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PALM BEACH, Fla. — Matt Eberflus and Lovie Smith first got to know each other when both were coaching in the state of Missouri.
Smith was the St. Louis Rams’ defensive coordinator. Eberflus held the same title at the University of Missouri.
“That was the first time we started collaborating a little bit with what we believe in defensively,” Smith told CHGO Monday at the NFL Annual Meeting. “When I went to the Bears as a head coach, I know he came up there and visited. So our relationship kind of started back then.”
Years later, Eberflus is now the head coach of the Bears, and Smith is the head coach of the Houston Texans. And, as more and more NFL teams migrate to 3-4 systems made popular by Vic Fangio and Brandon Staley, Eberflus and Smith are sticking to the 4-3 they believe in.
“There’s no doubt it still works. I know that it still works. And I’m not the only guy out there who feels that way,” Smith said. “Matt and I, we’ve talked football for long periods of time. I know his general belief on how defensive football should be played. I think it’s a good move for the McCaskey family, for the Bears, to get a guy like that leading the program.”
Today, most NFL defenses are somewhat interchangeable because of the need to have defensive backs on the field the majority of the time. But the crux of what Smith and Eberflus believe in (which still carries old-school Tampa 2 principles) comes down to hustle, rallying to the football and taking it away. Eberflus took what he learned from Smith and longtime NFL coach Rod Marinelli and developed the H.I.T.S. principle. Both coaches use “loafs” to downgrade players who are caught not hustling.
“We don’t change what we believe from year to year. Absolutely. I think playing hard from snap-to-snap is a foundational piece that we believe in,” Smith said.
Eberflus’ challenge will be to get his players to buy in. As he explained to CHGO at the NFL Combine earlier this month, he has a plan for that, and he acknowledges the H.I.T.S. principle won’t be for everyone. His Colts defense ranked No. 8 in Defensive DVOA, according to Football Outsiders. Smith, meanwhile, jumped back into the NFL last year as the Texans’ defensive coordinator and Houston made a modest jump from No. 30 to No. 23 without an impressive roster. Smith maintains that today’s NFL players still respond well to being pushed.
“You and I fighting, one-on-one, you may be able to take me down, I don’t know if you could, but still, that’s debatable,” Smith said, acknowledging that this reporter didn’t stand a chance. “But I bring 10 of my other buddies with me, I got a lot better chance. That’s all it’s about — pursuing to the football. Get as many of your guys as possible. The object and the goal is to take the ball away. One guy takes it away, you need others there. So it’s just common sense that you want guys there, as many as possible, each snap. You never know when that one play is going to make the difference in the game.”
Andy Reid loves Pringle(s)
Wide receiver Byron Pringle didn’t strike gold as a free agent, signing a one-year deal with the Bears with $3.9 million guaranteed, but his former head coach in Kansas City didn’t exactly sound excited about losing him.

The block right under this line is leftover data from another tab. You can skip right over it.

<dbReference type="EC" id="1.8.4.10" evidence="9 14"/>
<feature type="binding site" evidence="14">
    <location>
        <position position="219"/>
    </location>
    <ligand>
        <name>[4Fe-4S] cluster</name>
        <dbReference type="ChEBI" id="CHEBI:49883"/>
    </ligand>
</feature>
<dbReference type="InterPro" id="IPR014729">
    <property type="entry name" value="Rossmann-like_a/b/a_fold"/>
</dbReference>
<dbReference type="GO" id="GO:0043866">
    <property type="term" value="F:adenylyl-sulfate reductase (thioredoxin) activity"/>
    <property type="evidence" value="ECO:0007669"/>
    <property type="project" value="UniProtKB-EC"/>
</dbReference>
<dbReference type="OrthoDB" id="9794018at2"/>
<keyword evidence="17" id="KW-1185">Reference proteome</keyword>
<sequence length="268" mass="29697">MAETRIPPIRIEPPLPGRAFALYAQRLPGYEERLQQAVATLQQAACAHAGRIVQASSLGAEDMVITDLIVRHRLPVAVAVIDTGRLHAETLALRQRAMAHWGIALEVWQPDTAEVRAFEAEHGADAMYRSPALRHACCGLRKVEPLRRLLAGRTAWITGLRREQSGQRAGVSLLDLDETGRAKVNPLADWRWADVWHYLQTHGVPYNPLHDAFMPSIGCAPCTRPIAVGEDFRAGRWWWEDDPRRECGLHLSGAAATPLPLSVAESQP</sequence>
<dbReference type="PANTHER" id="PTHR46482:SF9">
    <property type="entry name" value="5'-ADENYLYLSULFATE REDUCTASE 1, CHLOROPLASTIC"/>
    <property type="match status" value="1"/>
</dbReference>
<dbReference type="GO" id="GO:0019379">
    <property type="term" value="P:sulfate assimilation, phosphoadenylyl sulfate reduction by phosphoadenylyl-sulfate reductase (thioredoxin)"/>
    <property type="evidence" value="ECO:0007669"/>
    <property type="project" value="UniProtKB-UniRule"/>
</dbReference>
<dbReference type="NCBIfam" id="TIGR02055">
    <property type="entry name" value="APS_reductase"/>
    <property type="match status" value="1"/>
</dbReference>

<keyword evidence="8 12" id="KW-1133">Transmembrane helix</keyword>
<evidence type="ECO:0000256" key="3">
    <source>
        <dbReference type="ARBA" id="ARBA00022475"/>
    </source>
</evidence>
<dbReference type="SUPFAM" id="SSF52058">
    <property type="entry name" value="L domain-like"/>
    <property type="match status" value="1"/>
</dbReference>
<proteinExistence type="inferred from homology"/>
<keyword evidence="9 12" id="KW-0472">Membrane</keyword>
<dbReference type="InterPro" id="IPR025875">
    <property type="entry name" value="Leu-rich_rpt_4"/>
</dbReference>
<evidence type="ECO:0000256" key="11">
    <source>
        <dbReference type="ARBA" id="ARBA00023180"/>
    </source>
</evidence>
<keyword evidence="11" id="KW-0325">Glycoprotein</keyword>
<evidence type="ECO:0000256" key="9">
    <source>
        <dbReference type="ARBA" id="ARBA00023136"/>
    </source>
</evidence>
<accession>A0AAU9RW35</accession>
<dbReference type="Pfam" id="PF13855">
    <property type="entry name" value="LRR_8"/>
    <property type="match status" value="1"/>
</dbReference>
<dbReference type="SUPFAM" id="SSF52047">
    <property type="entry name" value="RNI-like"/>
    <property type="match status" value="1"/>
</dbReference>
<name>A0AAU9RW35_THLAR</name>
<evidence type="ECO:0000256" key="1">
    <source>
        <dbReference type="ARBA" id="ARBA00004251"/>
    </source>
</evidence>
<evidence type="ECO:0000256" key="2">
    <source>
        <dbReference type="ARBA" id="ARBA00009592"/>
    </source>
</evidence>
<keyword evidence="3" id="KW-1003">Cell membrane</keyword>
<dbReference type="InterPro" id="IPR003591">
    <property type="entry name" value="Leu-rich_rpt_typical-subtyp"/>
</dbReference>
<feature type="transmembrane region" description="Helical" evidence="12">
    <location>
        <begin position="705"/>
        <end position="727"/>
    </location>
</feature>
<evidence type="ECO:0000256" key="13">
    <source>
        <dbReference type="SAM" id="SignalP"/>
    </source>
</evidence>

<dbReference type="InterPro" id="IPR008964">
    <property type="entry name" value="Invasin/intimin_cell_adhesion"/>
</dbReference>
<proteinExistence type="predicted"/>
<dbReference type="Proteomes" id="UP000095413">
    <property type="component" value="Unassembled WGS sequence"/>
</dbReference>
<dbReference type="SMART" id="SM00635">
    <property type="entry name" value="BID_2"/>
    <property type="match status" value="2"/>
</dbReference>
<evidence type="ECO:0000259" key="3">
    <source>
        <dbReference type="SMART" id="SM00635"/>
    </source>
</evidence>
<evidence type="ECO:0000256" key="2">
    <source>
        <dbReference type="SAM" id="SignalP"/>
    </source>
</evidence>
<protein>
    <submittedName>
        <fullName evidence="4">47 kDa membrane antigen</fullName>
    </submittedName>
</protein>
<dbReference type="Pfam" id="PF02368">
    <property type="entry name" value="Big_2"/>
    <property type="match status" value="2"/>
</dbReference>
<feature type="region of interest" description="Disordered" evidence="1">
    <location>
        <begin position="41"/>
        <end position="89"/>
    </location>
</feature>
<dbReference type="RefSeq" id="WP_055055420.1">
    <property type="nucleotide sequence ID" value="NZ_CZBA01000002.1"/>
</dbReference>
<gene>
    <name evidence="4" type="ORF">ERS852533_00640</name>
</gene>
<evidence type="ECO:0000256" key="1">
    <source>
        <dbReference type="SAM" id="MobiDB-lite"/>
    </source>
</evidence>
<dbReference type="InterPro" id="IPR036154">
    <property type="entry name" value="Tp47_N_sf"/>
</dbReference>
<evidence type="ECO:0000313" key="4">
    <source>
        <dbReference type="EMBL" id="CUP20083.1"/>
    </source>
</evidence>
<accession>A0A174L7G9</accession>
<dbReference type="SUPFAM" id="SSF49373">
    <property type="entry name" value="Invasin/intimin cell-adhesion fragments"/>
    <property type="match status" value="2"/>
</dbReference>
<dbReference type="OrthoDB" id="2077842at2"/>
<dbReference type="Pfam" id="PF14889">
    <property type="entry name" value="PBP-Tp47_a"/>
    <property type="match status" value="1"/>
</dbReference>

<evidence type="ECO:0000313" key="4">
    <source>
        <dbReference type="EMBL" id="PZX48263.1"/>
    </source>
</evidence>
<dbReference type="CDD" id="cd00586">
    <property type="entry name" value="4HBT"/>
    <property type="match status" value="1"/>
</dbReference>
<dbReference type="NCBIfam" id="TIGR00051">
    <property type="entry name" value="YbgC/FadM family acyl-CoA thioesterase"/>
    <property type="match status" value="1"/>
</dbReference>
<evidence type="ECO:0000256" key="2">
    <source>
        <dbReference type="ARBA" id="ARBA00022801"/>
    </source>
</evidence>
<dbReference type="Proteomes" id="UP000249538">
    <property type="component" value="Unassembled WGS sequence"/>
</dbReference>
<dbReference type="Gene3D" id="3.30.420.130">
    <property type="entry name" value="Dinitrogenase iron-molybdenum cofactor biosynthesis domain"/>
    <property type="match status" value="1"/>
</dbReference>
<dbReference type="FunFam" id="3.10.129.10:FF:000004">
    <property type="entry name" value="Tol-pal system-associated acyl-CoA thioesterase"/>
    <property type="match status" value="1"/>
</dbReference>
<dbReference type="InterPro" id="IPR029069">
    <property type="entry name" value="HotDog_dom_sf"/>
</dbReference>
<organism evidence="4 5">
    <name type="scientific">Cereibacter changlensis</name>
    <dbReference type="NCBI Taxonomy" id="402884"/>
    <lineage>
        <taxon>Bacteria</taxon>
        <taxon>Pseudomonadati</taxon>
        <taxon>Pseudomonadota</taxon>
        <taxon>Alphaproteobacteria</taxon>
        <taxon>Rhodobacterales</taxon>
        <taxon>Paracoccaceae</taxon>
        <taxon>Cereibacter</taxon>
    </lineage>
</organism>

“He was phenomenal. Hard worker. Great human being. I can’t say enough good things about Byron. He has speed and quickness. He can catch. He’s one of my favorite guys,” Chiefs head coach Andy Reid said on Monday.
Pringle, 28, was signed by the Chiefs as an undrafted free agent in 2018 but injuries and a lack of opportunity on a crowded offense limited him to just 50 catches, 710 receiving yards and six touchdowns in four seasons. Pringle signed with the Bears before the Chiefs traded Tyreek Hill to the Dolphins, and Kansas City ended up signing JuJu Smith-Shuster and Marquez Valdes-Scantling instead. Still, there’s some optimism about Pringle with greater opportunity in Chicago, especially considering 42 of his career receptions and five touchdowns came during the 2021 season.
“One of my goals was to get him a potato chip contract and he got one.” Reid said. “He was doing something right.”
Yes, after a good start to the 2021 season, Pringle managed to land a sponsorship deal with Pringles in September.
No hesitation to bring Nagy back
Despite Matt Nagy’s offense never taking off in Chicago, Reid didn’t think twice about bringing the former Bears head coach back to Kansas City.
“I wasn’t sure he would want to do it. So it wasn’t my side of it, it was his side,” Reid said. “He still had another year on his contract so he could have looked at a couple jobs and then sat out, or wait for a head coaching possibility. But that’s not the route that he wanted to do. He wanted to come back. I mean, I threw it out there and he wanted to come back.”
Nagy, who was Reid’s offensive coordinator before he took the Bears job in 2018, was given the official title of senior assistant/quarterbacks coach in his return to Kansas City. The move reunites him with Patrick Mahomes, who developed under Nagy’s close watch in 2017 when Alex Smith was still the Chiefs’ starter.
“I have a friendship with (Nagy), but if I thought he was a bad coach I wouldn’t have brought him back,” Reid said. “I think he’s a good football coach and I think he’ll be great with Patrick. Those two have a good relationship. They had a good relationship before he left and they have a good relationship now.”
Just so we could sneak another former Bears head coach into this column, the Indianapolis Colts announced Monday that John Fox is joining the team as a senior defensive assistant.
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